#1
I don't know anything about mics but I'd like to be able to just hop on eBay but the mics confuse me. Why isn't there a mic sticky? Does anyone have a link where I can learn about mics?
Gear:
Fender Telecaster w/ Dual Gibson Humbuckers
Ovation Celebrity Acoustic/Electric
Fender Frontman 212R
Band(s):
Old Too Young (Folk/Bluegrass/Punk)
The Orange Line (Stoner Metal/Punk/Alternative)
#2
http://en.wikipedia.org/wiki/Microphone

This should do.

There isn't a microphones sticky because microphones aren't a thing guitarists usually use to record themselves.

The vast majority of people here prefer the convenience of audio interfaces and amp simulators.
Name's Luca.

Quote by OliOsbourne
I don't know anything about this topic, but I just clicked on this thread because of your username :O
Quote by Cajundaddy
Clue: amplifiers amplify so don't turn it on if you need quiet.
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#3
I wrote a blog entry on some microphone basics here:
http://greenroommusicblog.blogspot.ca/2013/05/a-primer-on-microphones.html

The best resource on the entire www for microphones is right here:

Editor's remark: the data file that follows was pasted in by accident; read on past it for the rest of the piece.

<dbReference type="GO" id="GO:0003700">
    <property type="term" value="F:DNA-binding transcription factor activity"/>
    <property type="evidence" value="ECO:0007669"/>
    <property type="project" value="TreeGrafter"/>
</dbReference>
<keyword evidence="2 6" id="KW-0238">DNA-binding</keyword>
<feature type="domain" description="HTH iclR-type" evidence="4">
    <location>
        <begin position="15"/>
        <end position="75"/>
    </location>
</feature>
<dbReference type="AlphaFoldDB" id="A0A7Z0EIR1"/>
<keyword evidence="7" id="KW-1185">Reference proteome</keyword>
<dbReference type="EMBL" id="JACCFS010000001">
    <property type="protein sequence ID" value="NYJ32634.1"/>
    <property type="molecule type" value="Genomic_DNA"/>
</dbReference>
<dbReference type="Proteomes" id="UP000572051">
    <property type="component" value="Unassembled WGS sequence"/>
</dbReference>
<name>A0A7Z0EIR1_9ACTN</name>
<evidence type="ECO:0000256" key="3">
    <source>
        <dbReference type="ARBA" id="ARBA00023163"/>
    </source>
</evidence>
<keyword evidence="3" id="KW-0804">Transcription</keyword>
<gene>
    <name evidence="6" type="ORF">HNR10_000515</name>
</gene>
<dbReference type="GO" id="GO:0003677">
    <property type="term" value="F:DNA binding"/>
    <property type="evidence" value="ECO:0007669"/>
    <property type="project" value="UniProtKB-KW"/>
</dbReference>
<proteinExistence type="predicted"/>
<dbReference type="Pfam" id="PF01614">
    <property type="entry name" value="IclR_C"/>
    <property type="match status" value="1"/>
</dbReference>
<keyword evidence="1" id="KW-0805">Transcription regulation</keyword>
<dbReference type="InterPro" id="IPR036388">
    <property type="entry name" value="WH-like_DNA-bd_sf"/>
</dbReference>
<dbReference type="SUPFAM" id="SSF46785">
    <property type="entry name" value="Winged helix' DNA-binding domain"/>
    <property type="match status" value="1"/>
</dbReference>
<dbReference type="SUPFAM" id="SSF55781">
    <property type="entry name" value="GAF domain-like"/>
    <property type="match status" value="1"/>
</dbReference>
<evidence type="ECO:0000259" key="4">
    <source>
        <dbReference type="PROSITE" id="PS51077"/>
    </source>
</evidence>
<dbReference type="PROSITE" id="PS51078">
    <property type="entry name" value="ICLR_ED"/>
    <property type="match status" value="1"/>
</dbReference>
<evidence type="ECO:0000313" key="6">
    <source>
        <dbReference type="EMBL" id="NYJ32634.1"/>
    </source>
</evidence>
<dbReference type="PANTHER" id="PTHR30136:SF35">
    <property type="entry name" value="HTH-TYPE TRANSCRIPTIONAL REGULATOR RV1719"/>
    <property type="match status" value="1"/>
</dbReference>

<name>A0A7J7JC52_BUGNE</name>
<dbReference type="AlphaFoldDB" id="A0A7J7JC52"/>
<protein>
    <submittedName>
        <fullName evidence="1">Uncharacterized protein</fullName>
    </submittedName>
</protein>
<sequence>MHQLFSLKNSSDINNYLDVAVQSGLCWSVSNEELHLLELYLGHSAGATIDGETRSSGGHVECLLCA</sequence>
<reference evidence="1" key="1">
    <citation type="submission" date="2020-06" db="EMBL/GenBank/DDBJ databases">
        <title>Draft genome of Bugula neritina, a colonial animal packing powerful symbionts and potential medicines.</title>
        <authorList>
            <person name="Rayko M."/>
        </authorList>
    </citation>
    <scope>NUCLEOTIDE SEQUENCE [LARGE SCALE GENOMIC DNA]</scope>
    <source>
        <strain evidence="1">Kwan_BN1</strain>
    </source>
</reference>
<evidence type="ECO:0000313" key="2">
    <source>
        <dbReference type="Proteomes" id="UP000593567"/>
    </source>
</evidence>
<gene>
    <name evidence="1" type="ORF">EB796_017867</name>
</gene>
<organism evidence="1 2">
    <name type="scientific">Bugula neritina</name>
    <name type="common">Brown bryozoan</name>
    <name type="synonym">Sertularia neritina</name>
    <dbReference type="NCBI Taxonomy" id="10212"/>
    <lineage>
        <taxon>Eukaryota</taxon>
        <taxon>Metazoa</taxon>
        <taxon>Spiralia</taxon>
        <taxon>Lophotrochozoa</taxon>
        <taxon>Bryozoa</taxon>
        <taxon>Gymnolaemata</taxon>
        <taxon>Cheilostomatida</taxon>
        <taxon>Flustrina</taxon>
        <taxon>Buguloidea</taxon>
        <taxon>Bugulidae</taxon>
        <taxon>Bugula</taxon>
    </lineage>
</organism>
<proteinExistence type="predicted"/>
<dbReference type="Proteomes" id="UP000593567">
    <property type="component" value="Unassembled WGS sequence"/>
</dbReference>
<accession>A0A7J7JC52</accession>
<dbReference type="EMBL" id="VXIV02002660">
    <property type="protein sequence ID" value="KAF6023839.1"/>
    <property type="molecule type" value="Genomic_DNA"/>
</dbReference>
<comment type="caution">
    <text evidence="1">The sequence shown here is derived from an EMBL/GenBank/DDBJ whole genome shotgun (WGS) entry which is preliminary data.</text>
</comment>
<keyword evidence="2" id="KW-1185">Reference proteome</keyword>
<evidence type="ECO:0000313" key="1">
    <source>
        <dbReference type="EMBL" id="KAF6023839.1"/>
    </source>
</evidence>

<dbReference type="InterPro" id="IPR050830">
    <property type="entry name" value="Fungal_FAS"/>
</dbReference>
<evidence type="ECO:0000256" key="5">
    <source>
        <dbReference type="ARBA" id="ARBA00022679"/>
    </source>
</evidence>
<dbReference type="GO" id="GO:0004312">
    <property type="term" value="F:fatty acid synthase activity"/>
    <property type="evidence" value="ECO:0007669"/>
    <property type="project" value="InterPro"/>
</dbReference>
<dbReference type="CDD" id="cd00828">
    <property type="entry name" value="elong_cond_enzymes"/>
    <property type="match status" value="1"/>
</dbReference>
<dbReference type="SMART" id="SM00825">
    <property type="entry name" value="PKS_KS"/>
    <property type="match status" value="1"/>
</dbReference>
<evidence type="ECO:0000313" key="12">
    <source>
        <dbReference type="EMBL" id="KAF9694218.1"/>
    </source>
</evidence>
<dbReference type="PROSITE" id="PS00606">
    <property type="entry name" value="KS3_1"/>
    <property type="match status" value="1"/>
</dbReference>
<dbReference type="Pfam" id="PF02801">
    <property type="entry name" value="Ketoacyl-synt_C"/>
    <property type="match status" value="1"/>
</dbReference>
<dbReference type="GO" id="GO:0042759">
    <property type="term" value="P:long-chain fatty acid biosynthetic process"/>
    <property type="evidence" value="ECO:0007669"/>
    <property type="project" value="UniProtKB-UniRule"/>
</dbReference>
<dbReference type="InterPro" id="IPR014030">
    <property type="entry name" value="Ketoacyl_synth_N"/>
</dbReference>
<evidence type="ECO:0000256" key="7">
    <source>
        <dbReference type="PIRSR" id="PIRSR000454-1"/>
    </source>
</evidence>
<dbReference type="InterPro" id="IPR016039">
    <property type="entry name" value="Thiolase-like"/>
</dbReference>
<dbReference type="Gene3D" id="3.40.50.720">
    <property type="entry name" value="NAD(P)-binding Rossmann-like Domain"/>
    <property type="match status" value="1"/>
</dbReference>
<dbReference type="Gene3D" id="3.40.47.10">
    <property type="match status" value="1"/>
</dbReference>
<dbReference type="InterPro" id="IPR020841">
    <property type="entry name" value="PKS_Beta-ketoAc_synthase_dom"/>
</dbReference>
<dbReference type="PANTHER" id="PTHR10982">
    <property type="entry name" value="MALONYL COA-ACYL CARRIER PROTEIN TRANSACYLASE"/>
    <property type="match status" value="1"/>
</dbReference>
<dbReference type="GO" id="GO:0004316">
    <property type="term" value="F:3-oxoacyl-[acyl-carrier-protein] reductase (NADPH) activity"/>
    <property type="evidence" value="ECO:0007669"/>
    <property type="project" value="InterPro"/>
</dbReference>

http://homerecording.com/bbs/equipment-forums/microphones/how-does-diaphragm-size-polar-pattern-relate-mic-applications-27030/

Of course, if you don't want to wade through a 964-post thread that takes place over a period of 8 years, there is a document that condensed it all that you can download here:

http://www.hr-faq.org/HarveyThread.doc

CT
Could I get some more talent in the monitors, please?

I know it sounds crazy, but try to learn to inhale your voice. www.thebelcantotechnique.com

Chris is the king of relating music things to other objects in real life.
#4
There's not a sticky cuz it'd pretty much be like two mics for the most part.
All I want is for everyone to go to hell...
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#6
Who cares if there is a sticky since the average user is too stupid to read the sticky and will post a thread asking about mics anyways.
Derpy Derp Derp Herp Derp
#7
Quote by lockwolf
Who cares if there is a sticky since the average user is too stupid to read the sticky and will post a thread asking about mics anyways.

On the other hand, having a sticky makes responding to those threads easier. With some macro automation, you can literally answer their question with one key.
#9
A couple of paragraphs about them in the interfaces sticky could be useful though - if not to give recommendations, just explaining the different types (dynamic, LDC, SDC etc) & what they're best at would be helpful.
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#10
Quote by GaryBillington
A couple of paragraphs about them in the interfaces sticky could be useful though - if not to give recommendations, just explaining the different types (dynamic, LDC, SDC etc) & what they're best at would be helpful.


That's really all I'm asking for.
Gear:
Fender Telecaster w/ Dual Gibson Humbuckers